The Highlighter #212: Dark Crystals

Hi Loyal Readers! It’s Thursday again, which means another article-packed edition of The Highlighter. Thank you for opening today’s issue. I predict that you will not be disappointed.

After two education-heavy issues in a row, today’s newsletter includes a greater variety of articles, focusing on trends, young people, and the ills of capitalism. This week’s lead article, which I recommend, explores our infatuation with healing crystals and the harmful effects of the wellness industry. If you’re looking for something more positive, check out the piece on TikTok (I approve of the app) and the double-dose-dog photo. Then it’s back again to two upsetting-but-important articles — the first on college persistence, and the second on vaping. Please enjoy!

+ I’d like your help to reach 600 subscribers (70 to go) by the end of the year. This newsletter grows one person at a time, from the good word of loyal readers. Because you’re great, you likely know one or two or 17+ other great people who love to read as much as you do. Share The Highlighter with them, encourage them to try it out, and urge them to subscribe. Thank you, and I’ll let you know next week how many new folks have joined our reading community.

Dark Crystals: The Brutal Reality Behind A Booming Wellness Craze

Like Kim Kardashian and Miranda Kerr and millions of wellness-seekers, you may love your healing crystals — your rose quartz and amethyst, your labradorite and carnelian. They’re beautiful, after all, plus you may believe, as 42 percent of Americans do, that crystals have the ability to rebalance energy, healing the body and mind.

This outstanding article does not dispute people’s beliefs in the power of healing crystals. But it does clearly explain the damaging effects of our skyrocketing demand for overseas gemstones. In Madagascar, for example, miners begin at age 14, working in tight tunnels and breathing noxious air, and earn less than $1.90 a day. Meanwhile, mining threatens Madagascar’s rain forest, kills wildlife, and contributes to climate change.

But the crystal vendors and the thousands of new age enthusiasts who descend on the Tucson Gem Show every year may not know, or not care, about what happens across the world. It’s more important, in that moment, to sell your product, or to find your own peace and health in a beautiful stone, at the expense of others. (22 min)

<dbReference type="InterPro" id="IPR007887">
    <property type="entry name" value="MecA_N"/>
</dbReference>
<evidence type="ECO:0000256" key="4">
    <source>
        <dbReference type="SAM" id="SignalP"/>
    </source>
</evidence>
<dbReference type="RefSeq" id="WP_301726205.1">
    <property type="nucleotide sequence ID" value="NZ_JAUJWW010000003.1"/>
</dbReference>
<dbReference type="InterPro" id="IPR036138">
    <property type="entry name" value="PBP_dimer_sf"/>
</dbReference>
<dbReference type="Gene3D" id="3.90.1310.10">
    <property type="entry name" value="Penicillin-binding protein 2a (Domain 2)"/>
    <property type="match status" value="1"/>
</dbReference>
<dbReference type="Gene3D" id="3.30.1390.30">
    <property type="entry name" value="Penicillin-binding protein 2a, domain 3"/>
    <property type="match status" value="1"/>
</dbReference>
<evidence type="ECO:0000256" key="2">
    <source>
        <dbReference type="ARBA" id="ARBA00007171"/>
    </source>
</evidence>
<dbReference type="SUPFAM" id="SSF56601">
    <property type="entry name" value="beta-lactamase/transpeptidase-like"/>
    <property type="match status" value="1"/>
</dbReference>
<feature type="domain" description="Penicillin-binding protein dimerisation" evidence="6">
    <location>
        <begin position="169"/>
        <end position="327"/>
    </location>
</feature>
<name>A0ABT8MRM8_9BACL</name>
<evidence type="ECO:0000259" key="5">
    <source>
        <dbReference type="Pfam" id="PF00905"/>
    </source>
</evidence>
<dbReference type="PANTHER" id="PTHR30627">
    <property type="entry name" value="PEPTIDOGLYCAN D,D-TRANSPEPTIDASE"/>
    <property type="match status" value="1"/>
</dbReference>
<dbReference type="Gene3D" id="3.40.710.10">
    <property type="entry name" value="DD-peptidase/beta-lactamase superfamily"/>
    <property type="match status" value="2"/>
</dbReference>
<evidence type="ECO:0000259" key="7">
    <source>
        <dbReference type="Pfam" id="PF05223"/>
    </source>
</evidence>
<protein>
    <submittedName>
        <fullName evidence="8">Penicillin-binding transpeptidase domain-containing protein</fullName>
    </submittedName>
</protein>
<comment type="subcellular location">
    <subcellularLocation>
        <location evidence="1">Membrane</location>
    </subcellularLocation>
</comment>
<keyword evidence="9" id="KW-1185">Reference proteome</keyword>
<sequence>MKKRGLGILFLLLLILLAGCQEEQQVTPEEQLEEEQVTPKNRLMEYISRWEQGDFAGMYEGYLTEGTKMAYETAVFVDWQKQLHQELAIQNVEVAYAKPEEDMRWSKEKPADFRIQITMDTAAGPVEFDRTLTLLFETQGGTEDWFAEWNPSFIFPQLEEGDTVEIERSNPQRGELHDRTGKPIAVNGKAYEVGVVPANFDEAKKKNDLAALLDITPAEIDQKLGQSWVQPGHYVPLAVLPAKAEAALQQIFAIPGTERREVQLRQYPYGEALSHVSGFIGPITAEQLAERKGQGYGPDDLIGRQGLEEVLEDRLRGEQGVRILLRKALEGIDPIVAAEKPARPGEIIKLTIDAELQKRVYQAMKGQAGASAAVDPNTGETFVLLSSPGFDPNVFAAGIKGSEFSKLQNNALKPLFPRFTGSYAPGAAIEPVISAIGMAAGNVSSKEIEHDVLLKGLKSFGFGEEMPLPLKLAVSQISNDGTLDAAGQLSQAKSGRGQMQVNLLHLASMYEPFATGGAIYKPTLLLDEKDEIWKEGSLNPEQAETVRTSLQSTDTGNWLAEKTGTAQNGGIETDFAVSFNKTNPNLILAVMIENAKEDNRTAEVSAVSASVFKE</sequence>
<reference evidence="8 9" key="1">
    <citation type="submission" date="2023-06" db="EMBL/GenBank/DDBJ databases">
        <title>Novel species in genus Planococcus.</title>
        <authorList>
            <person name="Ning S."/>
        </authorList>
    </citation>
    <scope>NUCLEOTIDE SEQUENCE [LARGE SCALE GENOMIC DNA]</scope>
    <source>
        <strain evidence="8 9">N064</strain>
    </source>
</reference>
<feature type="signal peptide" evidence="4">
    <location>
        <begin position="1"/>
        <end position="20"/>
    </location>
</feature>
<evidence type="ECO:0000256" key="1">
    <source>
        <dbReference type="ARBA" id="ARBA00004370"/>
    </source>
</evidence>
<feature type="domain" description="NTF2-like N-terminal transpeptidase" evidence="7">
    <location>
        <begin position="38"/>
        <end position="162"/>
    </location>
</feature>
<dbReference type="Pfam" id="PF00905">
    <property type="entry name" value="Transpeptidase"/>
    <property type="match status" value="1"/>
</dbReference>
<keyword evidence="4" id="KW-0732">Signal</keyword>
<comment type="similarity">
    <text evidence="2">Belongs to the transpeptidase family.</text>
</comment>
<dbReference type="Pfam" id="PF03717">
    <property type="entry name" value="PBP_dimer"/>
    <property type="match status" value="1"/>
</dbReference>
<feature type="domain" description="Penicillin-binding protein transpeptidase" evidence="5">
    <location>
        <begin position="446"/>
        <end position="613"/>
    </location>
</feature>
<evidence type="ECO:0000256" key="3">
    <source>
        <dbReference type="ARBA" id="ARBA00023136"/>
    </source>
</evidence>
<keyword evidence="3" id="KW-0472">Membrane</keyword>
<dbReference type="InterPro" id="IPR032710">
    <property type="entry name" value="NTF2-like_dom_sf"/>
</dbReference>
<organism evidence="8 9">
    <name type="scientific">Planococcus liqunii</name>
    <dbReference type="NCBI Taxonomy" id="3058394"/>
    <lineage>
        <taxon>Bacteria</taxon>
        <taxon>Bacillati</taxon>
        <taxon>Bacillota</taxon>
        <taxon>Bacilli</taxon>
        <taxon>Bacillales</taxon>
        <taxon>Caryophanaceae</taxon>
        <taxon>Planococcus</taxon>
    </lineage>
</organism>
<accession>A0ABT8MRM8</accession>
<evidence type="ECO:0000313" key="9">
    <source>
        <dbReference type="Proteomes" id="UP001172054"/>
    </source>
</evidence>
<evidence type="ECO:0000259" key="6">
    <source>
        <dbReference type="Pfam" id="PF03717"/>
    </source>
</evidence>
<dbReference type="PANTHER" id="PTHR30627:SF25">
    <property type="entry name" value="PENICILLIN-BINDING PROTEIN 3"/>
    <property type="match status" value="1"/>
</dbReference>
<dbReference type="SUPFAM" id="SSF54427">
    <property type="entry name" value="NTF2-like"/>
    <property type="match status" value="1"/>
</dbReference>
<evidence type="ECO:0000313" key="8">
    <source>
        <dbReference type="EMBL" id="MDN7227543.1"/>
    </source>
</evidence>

TikTok Famous: How The App Is Turning Teenagers Into Celebrities

“To be a very online young person in 2019,” writes Rebecca Jennings, “is to share the same goal: have the kind of social media following wherein performing your life online becomes a paying job.” (Who wants a boring day job, anyway?) In this profile of TikTok celebrity Haley Sharpe, you’ll learn why “everyone has always wanted to be a YouTuber” and “how much Instagram sucks now.” (27 min)

College Deferred: The Unmet Promises of a New Orleans Charter School

Rinata Williams excelled at Sci Academy in New Orleans but struggled in college. She wasn’t alone. Sci boasts astronomical college acceptance rates, but few of its graduates have completed their degree. Treat this article less as an anti-charter hit piece and more as a stark reminder that academic preparation alone (by predominately white teachers) only goes so far for first-generation students of color. (19 min)

+ “Classes weren’t the hard part,” says Anthony J. Jack, in last week’s most popular article.

How Juul Hooked Teens on Vaping and Ignited a Health Crisis

Juul makes me crazy. Vaping has led to at least 17 deaths, and more than 4 million teenagers vape regularly, a 78 percent increase from last year. But ask Juul’s founders and former CEO Chris Burns, and they’ll tell you they don’t advertise to young people, though they did, and in fact they want people to stop smoking, despite allowing Altria, the behemoth tobacco company, to buy 35 percent of the company last year. Do the founders have regrets? One said, “You can always do things better, every step of the way.” Ugh. (19 min)

+ Reread Jia Tolentino’s great article on vaping, in which teenagers say, “Juuling is really what’s up.”

+ Reader Annotations: In case you doubted the grandeur of our reading community, here’s additional evidence that we’re awesome. VIP and loyal reader Philippe texted me this message after reading Anthony Jack’s article in last week’s issue:

Dr. Tony Jack is my best friend from high school and officiated my wedding! His new book is amazing, and he calls out my privilege in the first 7 pages. Ha ha. The only downfall to the book is that he is getting so famous now that I don’t hear from him very much.

That’s pretty great, Phillippe, but sorry to hear that Prof. Jack is mildly ghosting you. Idea: Maybe sending him Issue #211 will change his mind? 😀

Which article intrigued you most this week? I would love to know. Thank you for reading this week’s issue of The Highlighter. Use the thumbs below to tell me what you thought. Or hit reply and send me a quick message. Also, let’s please welcome our two new subscribers Gail and one other person. Hope the newsletter is a good match for you! If you like The Highlighter, please help it grow and get better. I appreciate your support. Here are a few ways you can help:

On the other hand, if you’ve had enough, and can’t stand it anymore, please unsubscribe. See you next Thursday!